Saturday, January 10, 2009

Palm Pre is Exchange sync based

Microsoft now has monopoly control over the standard for corporate data synchronization:
Ars talks to Palm at CES, gets under the hood with the pre

... The device supports over-the-air Exchange ActiveSync for contacts, email, calendar, and tasks. 'We use EAS at Palm, so we live and breath and eat it.'...
This has more than a few implications. See my Gordon's Notes rant on the big problem.

It means, among other things, that a huge amount of the value of a smartphone is whether or not it will be granted access to the corporate Exchange server. It also means that it's rather hard to image anything but Exchange server at the heart of any modern corporation ...

But now I digress into Gordon's Notes opinion territory.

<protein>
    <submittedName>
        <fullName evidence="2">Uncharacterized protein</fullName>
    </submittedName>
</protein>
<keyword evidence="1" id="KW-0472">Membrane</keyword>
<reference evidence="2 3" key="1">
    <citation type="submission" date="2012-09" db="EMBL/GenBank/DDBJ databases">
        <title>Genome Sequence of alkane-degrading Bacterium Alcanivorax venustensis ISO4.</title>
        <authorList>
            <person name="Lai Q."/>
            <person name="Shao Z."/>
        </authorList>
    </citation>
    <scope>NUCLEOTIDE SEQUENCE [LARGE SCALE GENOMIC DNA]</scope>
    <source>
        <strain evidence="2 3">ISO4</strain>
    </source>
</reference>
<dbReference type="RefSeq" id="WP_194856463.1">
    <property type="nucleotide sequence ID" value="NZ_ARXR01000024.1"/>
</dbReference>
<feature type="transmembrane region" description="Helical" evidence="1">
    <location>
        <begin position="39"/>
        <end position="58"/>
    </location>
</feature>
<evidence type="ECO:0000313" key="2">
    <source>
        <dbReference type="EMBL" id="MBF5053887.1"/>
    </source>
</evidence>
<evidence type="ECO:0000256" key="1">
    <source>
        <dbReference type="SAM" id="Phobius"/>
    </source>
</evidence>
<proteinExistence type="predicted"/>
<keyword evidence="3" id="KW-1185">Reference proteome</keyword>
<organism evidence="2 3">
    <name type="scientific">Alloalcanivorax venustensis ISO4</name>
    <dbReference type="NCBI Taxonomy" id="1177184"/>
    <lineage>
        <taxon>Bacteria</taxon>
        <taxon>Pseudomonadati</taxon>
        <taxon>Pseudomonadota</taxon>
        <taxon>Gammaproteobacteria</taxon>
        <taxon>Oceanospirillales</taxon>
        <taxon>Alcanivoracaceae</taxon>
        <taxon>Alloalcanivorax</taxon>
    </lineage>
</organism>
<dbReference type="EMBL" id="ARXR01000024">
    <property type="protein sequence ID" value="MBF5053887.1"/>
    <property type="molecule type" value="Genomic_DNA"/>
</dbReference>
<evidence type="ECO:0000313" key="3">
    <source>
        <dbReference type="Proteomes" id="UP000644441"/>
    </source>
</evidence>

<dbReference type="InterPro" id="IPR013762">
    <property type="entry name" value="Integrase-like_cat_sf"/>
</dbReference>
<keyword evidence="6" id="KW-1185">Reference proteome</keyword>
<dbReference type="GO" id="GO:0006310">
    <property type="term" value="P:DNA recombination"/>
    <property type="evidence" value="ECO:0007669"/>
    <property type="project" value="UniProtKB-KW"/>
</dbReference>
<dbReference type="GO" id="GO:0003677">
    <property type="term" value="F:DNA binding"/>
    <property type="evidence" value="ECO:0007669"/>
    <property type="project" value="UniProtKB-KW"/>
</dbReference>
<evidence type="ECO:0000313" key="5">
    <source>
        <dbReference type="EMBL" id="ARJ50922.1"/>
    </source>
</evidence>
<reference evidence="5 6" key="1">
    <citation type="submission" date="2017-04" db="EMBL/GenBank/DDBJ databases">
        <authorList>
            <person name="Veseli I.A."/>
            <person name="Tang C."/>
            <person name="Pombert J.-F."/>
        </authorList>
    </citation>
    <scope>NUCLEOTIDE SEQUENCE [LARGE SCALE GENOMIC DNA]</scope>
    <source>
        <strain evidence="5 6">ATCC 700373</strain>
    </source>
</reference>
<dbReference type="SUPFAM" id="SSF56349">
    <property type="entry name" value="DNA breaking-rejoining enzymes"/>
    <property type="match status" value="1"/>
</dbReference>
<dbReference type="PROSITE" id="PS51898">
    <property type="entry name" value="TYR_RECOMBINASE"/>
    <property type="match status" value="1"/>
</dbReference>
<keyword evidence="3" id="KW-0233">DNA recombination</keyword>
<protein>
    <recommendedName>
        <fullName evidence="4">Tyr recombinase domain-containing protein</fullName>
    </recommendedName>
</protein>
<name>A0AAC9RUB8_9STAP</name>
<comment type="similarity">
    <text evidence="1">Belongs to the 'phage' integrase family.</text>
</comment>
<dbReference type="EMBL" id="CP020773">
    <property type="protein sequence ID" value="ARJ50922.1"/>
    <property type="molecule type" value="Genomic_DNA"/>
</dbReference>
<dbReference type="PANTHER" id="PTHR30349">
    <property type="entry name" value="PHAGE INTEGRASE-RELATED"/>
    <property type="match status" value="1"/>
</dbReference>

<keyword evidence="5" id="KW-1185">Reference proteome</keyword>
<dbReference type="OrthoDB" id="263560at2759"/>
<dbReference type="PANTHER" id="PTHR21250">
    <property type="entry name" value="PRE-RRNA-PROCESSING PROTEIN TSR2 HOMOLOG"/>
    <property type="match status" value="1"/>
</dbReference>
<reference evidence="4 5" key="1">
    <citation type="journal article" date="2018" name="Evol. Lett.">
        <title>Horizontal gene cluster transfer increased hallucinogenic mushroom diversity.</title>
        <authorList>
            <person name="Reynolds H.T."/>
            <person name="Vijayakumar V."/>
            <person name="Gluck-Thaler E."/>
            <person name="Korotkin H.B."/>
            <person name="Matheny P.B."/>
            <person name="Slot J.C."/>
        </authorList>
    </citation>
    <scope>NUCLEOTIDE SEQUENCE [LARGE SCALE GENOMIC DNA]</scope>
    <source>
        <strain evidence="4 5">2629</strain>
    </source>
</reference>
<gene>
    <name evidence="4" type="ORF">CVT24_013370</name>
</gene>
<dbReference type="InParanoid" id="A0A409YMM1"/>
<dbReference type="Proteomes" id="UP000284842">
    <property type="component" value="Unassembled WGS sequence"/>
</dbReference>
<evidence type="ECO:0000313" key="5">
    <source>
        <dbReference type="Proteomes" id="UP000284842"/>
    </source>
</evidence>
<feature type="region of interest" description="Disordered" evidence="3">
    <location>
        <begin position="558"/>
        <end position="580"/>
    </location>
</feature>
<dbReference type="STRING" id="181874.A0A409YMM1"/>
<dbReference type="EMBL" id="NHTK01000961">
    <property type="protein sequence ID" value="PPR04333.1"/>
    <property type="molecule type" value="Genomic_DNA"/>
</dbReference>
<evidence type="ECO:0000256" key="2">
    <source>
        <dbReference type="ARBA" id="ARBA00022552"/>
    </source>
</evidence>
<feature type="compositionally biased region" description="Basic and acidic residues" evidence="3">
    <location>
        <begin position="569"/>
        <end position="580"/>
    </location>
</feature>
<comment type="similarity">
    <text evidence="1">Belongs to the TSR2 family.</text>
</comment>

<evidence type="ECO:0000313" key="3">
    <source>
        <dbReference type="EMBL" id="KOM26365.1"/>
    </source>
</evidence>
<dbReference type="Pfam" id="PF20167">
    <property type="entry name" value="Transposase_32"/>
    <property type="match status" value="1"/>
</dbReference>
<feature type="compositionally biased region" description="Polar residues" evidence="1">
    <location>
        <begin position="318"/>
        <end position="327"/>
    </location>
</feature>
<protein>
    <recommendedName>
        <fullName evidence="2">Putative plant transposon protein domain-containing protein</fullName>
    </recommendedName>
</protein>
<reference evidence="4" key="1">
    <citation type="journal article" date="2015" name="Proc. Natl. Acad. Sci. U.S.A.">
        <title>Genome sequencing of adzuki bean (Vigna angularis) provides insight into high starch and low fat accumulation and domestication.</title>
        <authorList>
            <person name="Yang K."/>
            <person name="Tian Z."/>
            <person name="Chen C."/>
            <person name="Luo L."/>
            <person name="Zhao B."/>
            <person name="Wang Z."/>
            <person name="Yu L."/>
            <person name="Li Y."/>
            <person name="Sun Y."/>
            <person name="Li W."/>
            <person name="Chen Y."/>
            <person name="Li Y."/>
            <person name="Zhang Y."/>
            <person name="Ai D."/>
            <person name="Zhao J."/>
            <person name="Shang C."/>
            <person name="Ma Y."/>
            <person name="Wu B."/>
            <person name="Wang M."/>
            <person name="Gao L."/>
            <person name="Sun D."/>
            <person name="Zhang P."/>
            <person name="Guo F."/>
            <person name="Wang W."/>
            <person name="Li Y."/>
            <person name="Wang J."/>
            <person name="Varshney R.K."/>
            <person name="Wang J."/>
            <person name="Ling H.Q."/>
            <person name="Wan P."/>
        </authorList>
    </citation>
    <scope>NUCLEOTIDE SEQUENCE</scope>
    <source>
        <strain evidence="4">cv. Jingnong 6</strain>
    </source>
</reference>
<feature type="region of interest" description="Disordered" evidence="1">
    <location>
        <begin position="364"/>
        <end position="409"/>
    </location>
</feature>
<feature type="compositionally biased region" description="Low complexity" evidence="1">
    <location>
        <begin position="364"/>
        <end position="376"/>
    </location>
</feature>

Incidentally, does anyone know of a vendor preparing a utility that would be installed on a PC and would
  1. Read/write Outlook data.
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  2. Provide a local Exchange ActiveSync service so one could connect to the machine via TCP/IP and sync that way?
Update 6/10/09: See comments for some useful definitions. For example, old ActiveSync is now called "Outlook Anywhere" and it's implemented as Outlook-style RPC over HTTPS. This page provides Outlook-centric implementation details and links to Microsoft references.

3 comments:

Ethan said...

Yeah Outlook 2003 and 2007 will. What alot of people call activesync is call RPC over HTTP(S).

Below is a URL that shows how to setup Outlook 2003, 2007 is setup in a similar manner.

www.msexchange.org/.../outlookrpchttp..

Daniel said...

Actually the new term for RPC >HTTPS is 'Outlook Anywhere' and some phones are already using that technology to sync easier than before when having to setup the whole activesync setup.

John Gordon said...

Great comments, I've updated the original post.